The new year has arrived for both the Chinese and Westerners. This is the time for those familiar resolutions in which we vow to exercise regularly.
The famous joke in the United States is that Americans pledge to follow a regular exercise program on Jan 1, and by Jan 3, they are back to couch-potato TV watching and doughnut eating.
The Chinese have workouts down to an art, literally. I have seen the graceful tai chi exercises, which seem magical to me. Slow movements are not a part of American exercise (except yoga, which does have a following in the US). But the majority of Americans just pound the pavement, running or walking, becoming future candidates for knee-replacement surgery.
I am not a go-to-the-gym kind of person. I don't like smelling my own sweat, much less someone else's. Some people's perspiration has a benign smell, like lightly scented excess moisture. Other people's sweat smells like rotten potatoes. It is not a pleasant experience to encounter this smell on an exercise machine where you will be inhaling deeply for the next 30 minutes.
Gyms that don't have the body odor smell often reek of bleach that zaps bacteria but leaves you nearly gagging from the fumes.
I live in a 10-story building, which, courtesy of fire department regulations, gives me an at-home stair-stepper. I shut my apartment door and walk 20 steps to begin stair climbing. With my iPod music's encouraging rhythm, I climb up and down for 30 minutes. No cheating allowed.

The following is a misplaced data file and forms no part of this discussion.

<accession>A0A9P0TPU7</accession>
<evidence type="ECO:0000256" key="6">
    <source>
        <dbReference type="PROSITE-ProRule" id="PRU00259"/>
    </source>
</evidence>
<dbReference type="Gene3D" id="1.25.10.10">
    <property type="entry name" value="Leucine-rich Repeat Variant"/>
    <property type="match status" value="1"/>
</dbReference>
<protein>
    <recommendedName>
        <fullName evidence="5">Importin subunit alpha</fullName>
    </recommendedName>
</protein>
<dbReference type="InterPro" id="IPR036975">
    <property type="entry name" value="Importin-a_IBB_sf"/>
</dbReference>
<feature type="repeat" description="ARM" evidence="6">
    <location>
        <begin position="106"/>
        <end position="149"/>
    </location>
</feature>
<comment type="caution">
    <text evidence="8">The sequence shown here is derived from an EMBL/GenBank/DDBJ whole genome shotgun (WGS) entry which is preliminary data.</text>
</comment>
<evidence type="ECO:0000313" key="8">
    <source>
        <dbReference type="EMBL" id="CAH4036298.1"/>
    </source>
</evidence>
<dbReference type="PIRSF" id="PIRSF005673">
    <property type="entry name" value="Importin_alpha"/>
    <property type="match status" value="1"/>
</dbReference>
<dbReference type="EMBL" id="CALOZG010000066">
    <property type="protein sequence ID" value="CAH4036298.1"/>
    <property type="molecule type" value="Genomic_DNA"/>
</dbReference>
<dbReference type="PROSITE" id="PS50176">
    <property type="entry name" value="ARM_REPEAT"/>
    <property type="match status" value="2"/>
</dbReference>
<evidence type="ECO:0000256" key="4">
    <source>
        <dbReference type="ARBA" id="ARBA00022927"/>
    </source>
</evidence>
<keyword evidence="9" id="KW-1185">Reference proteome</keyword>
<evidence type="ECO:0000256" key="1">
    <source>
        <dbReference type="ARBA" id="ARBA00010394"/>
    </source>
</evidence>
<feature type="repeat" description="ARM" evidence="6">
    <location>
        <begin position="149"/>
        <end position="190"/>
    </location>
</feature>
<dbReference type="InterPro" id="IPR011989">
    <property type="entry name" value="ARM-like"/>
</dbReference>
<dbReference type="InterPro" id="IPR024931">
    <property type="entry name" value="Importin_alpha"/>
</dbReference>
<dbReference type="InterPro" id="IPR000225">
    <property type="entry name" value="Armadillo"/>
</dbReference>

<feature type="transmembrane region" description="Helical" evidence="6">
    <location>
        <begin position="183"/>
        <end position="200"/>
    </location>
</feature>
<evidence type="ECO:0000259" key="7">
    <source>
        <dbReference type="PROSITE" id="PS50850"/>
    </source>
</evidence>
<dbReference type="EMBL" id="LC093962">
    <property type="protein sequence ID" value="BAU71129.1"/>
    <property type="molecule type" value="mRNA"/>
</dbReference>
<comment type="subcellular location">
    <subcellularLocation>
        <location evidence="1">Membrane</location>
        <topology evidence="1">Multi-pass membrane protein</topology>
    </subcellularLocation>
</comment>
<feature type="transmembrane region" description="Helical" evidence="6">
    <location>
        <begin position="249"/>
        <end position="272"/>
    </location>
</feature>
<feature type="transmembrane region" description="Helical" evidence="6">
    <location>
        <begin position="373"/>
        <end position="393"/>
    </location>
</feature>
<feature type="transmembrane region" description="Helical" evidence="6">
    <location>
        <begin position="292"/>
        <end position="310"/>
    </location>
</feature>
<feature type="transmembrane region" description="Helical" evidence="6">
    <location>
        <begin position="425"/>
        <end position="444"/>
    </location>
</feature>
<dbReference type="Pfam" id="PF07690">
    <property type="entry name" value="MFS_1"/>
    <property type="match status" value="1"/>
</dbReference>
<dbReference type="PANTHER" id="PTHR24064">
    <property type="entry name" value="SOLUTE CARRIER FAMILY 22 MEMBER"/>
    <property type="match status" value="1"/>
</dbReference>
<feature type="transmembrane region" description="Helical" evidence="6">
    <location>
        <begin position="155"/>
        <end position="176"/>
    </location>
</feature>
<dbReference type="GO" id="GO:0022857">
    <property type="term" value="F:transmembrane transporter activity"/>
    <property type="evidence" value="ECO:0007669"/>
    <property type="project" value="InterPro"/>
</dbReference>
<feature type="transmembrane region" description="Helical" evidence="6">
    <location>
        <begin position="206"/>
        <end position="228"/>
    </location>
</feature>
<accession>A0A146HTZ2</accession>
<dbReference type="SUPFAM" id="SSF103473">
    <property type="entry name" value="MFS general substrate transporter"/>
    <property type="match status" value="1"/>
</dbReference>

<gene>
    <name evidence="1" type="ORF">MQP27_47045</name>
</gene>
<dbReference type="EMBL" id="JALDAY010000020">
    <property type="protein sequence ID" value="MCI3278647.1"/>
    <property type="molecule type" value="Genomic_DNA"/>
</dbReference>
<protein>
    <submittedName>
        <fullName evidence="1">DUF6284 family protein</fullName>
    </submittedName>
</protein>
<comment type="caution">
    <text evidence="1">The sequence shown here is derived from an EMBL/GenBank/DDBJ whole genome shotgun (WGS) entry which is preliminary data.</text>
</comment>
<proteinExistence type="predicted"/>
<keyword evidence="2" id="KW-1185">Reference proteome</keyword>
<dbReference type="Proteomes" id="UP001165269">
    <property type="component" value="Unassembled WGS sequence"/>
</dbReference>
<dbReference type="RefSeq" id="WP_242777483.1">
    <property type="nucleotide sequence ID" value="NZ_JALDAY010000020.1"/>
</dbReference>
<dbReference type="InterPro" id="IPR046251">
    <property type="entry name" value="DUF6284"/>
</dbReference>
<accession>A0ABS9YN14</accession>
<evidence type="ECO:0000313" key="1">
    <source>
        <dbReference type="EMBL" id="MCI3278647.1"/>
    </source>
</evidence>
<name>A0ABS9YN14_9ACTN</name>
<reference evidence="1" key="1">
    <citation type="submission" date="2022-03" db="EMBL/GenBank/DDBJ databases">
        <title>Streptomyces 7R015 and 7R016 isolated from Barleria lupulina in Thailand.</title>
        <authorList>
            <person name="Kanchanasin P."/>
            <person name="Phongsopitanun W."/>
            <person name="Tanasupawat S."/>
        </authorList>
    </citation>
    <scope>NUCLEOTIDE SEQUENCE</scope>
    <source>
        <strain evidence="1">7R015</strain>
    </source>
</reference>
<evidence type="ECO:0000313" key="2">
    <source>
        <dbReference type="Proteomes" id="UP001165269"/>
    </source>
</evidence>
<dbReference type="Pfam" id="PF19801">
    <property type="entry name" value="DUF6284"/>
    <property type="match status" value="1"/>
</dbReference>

The first few times, my leg muscles were aching. But training takes time, and now I navigate the steps fairly easily, deep breaths (OK, sometimes gasps) still accompanying my stair sojourns.
I rarely meet anyone on these jaunts, as 99.9 percent of the residents of my building take the elevator. I sometimes meet residents who live on the bottom-most floors, and I think I have frightened them with my heavy breathing in the stairwell. But then they quickly realize what I am doing. I smile a "pardon me," and they graciously continue their normal use of the stairs, making way for me as I deep-breathe past them.
On days when I am dying to go outside, I go to the China Daily courtyard, which is a beautiful circular pavement, surrounded by nice landscaping. I run round and round in circles, like a caged mouse or hamster.
Some of the Chinese must think I am crazy, but I don't dare run on the sidewalks of Beijing. I don't see any other living soul doing this, and plus I would probably sprain my ankle on broken pavements or from making a careless move when my tired ankles lose their intelligence.
Other times, I put my iPod in its dock and simply run in place in my apartment. Or dance. Or curl up on my bed in a pilates-type-move and kick my legs to the rhythm.
My one common denominator in all my exercising is my iPod. This little piece of magic is nearly solely responsible for my ongoing exercise habit. Without a beat, and without the music, my feet would be lost and unable to move.
I try to do one of these forms of exercise 30 minutes each day, and I have found the adrenalin theory really is true. Exercise makes you feel great, especially at the bargain price of zero yuan or dollars.